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Singapore shares fall at Friday's open, tracking US losses; STI down 0.6%
SINGAPORE stocks opened lower on Friday, tracking Wall Street losses overnight.
The benchmark Straits Times Index (STI) fell 0.6 per cent or 15.66 points to 2,499.58 as at 9.05am. Losers outnumbered gainers 82 to 79, after 106.2 million securities worth S$238.2 million changed hands.
Among the most active counters by volume was Singtel, which lost 1.6 per cent or S$0.04 to S$2.47, with 9.7 million shares changing hands. The telco on Thursday posted a 25.7 per cent drop in net profit to S$574.4 million for its fourth quarter ended March 31.
Among other heavily traded securities was Singapore Press Holdings (SPH), which fell 3.4 per cent or S$0.05 to S$1.41, with six million shares changing hands. On Thursday, SPH extended free access to its e-newspapers, provided by the National Library Board, beyond the "circuit-breaker" period which will end on June 1.
Meanwhile, Genting Singapore lost 0.7 per cent or 0.5 Singapore cent to 77 cents, with five million shares traded.
The trio of local banks all fell in early morning trade. DBS was down 0.9 per cent or S$0.18 at S$19.46, OCBC lost 0.8 per cent or S$0.07 to S$8.58, while UOB dropped 0.8 per cent or S$0.16 to S$19.68.
Other active index counters include the Singapore Exchange (SGX), which rose 1.7 per cent or S$0.14 to S$8.29. Shares of SGX fell almost 7 per cent on Thursday, and 11 per cent on Wednesday, following news that it will no longer offer MSCI equity index futures and options contracts - save for those under MSCI Singapore - when their licences expire in February next year.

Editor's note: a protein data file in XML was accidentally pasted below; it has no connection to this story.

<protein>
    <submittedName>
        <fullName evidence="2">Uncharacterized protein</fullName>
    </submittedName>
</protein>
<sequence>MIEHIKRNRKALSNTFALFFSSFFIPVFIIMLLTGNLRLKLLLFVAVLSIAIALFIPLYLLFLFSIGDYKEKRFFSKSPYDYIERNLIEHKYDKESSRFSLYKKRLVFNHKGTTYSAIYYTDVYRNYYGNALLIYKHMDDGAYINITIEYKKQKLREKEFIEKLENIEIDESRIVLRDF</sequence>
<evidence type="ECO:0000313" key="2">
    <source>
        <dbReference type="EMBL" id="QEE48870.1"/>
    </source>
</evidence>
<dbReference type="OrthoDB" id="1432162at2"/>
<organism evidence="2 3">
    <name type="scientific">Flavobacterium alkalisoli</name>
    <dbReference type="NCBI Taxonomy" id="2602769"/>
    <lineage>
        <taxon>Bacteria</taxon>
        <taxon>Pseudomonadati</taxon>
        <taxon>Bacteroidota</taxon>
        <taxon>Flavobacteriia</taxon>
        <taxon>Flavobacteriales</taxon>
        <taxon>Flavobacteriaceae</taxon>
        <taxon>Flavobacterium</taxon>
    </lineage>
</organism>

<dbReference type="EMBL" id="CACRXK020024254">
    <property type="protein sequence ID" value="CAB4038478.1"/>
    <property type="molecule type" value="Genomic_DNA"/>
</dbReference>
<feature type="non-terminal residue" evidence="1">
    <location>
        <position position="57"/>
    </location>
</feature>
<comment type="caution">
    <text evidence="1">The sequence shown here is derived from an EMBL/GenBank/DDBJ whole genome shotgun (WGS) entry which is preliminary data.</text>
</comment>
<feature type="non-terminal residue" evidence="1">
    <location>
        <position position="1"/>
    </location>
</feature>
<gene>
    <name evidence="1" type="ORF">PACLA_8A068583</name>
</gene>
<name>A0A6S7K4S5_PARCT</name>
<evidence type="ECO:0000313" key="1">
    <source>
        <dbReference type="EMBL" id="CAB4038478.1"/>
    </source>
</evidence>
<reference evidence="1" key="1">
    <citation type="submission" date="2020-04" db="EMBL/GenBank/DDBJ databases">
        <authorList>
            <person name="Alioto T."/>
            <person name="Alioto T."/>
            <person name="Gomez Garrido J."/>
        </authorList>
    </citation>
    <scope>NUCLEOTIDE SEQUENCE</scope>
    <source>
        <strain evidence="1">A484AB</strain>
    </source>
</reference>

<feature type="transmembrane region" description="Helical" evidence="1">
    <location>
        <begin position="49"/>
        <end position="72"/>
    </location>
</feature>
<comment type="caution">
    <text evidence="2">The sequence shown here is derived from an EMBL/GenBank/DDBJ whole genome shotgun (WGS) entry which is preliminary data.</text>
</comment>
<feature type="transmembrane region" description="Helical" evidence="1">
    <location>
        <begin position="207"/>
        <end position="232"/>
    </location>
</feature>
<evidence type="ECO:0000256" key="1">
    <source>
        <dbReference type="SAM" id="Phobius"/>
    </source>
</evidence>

CapitaLand lost 1 per cent or S$0.03 to S$2.86. The property developer on Thursday announced it had obtained a four-year S$500 million sustainability-linked loan from UOB.
ComfortDelGro Corp slipped 0.7 per cent or S$0.01 to S$1.49. On Thursday, the group said it will halve taxi rents for June, a move expected to push it further into the red.
Wall Street pulled back on Thursday after US President Donald Trump announced he would hold a press conference regarding China on Friday. The announcement follows strong US criticism of a security law allowing Beijing to tighten its grip on Hong Kong. Mr Trump has also blamed China for the novel coronavirus pandemic that has killed more than 100,000 Americans and added new uncertainty to his re-election prospects.
The twin developments have investors fearing the return of a revived US-China trade war.
Meanwhile, European stocks rose for a fourth straight session on Thursday, as optimism over businesses returning to work and stimulus for the battered eurozone economy outweighed rising US-China tensions.
In Asia, Tokyo stocks opened lower on Friday, tracking falls on Wall Street, on rising tensions between Washington and Beijing.